Best of all, individuals enrolled in the program could track their progress. Whether it’s the type of food or amount of exercise, changing long-standing habits can be frustrating. People are usually more likely to stick to making the changes needed if they can see their results along the way.

The human touch behind the technology

Amid this digital transformation, one important element remains in place: There’s always a clinician behind the technology. Doctors, nurses and other care professionals offer human oversight as needed — but it goes beyond that. Artificial intelligence (AI) performs better alongside providers because they know what’s best from a care services standpoint.

While the primary goal is to keep patients out of the hospital setting unnecessarily, the most vital objective is to keep patients’ health from getting worse.

Often, a virtual visit with the provider will suffice to assess a patient’s condition and engage the patient as if they’re meeting in person. This approach allows care providers to know what’s been happening with the patient more regularly, improving their ongoing care management. And in trying times like these, that can make a world of difference for patients and providers alike.

Part of a digital health care revolution

In the pre-COVID world, clinical, technological, financial and cultural trends were converging to incent the adoption of RPM. With physical access to care restricted in so many places, the timing could not be more prescient. Government has accelerated this movement through two pieces of legislation: the Coronavirus Preparedness and Response Supplemental Appropriations Act, 2020 and the Coronavirus Aid, Relief, and Economic Security (CARES) Act. The first removed restrictions on the use of telemedicine for Medicare beneficiaries, with an estimated price tag of $500 million; the second authorizes over $17.9 billion to cover telehealth services for veterans and indigenous populations, as well as physical infrastructure projects like broadband internet expansion.

At Vivify, we are using our cloud-based remote care management platform to empower clinicians across the country and provide assurance to patients in this time of need. As a leader in connected care management, we have developed and deployed COVID-19 pathways, with the differentiated ability to conduct virtual visits and in-app messaging, while reducing the spread through screening, monitoring and ongoing remote care. The pathways are free to clients and help reduce unnecessary exposures by screening at home.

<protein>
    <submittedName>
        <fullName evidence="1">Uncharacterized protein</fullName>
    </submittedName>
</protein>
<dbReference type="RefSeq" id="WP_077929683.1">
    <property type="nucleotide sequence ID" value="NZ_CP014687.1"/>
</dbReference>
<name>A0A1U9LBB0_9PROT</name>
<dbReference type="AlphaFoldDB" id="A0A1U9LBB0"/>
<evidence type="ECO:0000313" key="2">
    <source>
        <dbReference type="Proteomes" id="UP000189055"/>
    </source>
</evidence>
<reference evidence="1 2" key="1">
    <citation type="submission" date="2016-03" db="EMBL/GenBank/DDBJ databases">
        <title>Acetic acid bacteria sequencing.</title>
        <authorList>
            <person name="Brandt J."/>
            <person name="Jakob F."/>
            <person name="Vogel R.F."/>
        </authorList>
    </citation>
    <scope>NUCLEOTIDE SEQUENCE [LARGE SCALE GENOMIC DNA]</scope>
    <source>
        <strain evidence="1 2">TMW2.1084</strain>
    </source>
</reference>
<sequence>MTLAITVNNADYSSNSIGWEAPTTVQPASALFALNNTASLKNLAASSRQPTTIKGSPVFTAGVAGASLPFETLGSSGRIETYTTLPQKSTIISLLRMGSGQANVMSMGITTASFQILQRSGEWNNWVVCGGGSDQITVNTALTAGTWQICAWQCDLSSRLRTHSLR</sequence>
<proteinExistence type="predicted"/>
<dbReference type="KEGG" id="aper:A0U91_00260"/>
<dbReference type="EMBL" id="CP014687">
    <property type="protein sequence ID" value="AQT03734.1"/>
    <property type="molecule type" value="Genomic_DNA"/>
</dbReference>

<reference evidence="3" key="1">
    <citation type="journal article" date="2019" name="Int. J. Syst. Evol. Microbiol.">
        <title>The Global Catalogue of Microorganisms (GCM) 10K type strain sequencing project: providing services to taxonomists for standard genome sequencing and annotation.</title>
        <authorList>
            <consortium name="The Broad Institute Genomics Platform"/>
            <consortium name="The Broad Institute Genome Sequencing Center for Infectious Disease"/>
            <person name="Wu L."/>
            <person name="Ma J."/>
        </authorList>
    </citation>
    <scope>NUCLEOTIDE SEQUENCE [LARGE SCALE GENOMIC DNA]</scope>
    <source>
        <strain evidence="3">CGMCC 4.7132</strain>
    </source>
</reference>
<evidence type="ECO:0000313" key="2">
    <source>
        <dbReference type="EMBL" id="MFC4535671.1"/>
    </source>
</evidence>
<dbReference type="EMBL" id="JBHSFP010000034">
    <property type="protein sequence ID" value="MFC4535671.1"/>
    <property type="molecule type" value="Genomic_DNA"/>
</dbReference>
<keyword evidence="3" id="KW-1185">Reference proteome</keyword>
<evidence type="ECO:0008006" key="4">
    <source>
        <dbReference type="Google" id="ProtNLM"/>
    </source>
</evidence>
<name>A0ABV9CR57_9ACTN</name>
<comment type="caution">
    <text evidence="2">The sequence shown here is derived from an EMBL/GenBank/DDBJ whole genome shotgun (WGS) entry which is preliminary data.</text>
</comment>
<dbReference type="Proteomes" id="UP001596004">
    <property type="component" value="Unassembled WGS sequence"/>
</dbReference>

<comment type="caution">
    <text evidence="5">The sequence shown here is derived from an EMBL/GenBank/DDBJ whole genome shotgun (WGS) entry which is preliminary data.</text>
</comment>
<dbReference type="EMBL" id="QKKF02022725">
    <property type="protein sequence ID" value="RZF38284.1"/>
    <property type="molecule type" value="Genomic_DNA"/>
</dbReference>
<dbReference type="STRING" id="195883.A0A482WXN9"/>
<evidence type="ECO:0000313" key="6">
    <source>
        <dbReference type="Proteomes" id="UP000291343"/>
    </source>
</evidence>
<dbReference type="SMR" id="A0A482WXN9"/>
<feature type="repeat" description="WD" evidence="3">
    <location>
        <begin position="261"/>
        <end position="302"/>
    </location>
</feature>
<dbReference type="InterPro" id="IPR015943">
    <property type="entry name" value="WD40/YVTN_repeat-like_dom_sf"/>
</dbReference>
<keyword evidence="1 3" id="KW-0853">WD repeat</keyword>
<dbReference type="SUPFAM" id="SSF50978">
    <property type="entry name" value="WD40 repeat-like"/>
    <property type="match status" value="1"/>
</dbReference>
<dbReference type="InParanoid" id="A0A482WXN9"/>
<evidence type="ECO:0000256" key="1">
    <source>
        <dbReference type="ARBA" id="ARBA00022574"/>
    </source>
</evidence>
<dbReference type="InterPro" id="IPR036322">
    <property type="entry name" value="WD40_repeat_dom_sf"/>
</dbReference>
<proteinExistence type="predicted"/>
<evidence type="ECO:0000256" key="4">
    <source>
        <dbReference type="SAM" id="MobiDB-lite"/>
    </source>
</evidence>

The bottom line is we have the ability to connect with people based on their condition, location and their own schedule. We can engage patients with intuitive programs and relevant education. The ability to guide behavior and monitor progress remotely now allows clinicians to intervene when needed.

RPM is not only changing the way we communicate, but is also providing innovative ways for us to connect, interact and exchange information to help us all reach our health potential. That’s never been more important than now.

I invite you to join the conversation about COVID-19 and our industry’s efforts to confront the current challenges here. You can also learn more about Vivify here and check out our Optum blog feed for more stories on data, analytics and technology in health care.

About the author:
Eric Rock - Bio Photo - 1x1 ratio - colorEric Rock
Founder and CEO of Vivify Health
Vivify Health is a part of Optum

Eric has demonstrated repeat successes as an innovator and entrepreneur, having founded three highly successful software companies. In 2009, he launched Vivify Health. Eric studied electrical and computer engineering at Oklahoma State University, with postgraduate studies in artificial intelligence at Massachusetts Institute of Technology Sloan School of Management. He is a frequent speaker and accomplished inventor with several patents.

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New RPM tools help reduce exposure to COVID-19

On March 16, Vivify Health announced the availability of new COVID-19 Screening, Self-Isolation and Monitoring Pathways for its Vivify +Go mobile solution.

As the number of reported cases continues to grow, COVID-19 is expected to spread exponentially in the coming weeks. This type of rapid spread can quickly overwhelm hospitals, acute care centers, primary care physicians and other providers, especially as fear and panic set in and more people want to be tested “just in case.” With the release of these new Pathways, patients exhibiting similar symptoms who don’t actually have COVID-19 can receive reassurance without having to physically visit their physicians. And four out of five of those who do contract the virus can now receive care remotely through monitoring and telehealth, so they can recover at home with minimal risk to themselves or others.

Learn more about our COVID-19 response here.

4 thoughts on “Health care is waking up to a new digital experience

  1. Eric, thank you for this comprehensive analysis, chilling noting its historical foundation dating back to 1879. In addition to patients prompting physician visits via telehealth modalities I suggest the provider community may also pivot toward increasing and purposeful telehealth usage to diminish their own disease exposure in an added attempt to address some specialty burnout issues.

  2. Sensors and remote health monitoring are the way to healthier living and lower healthcare costs.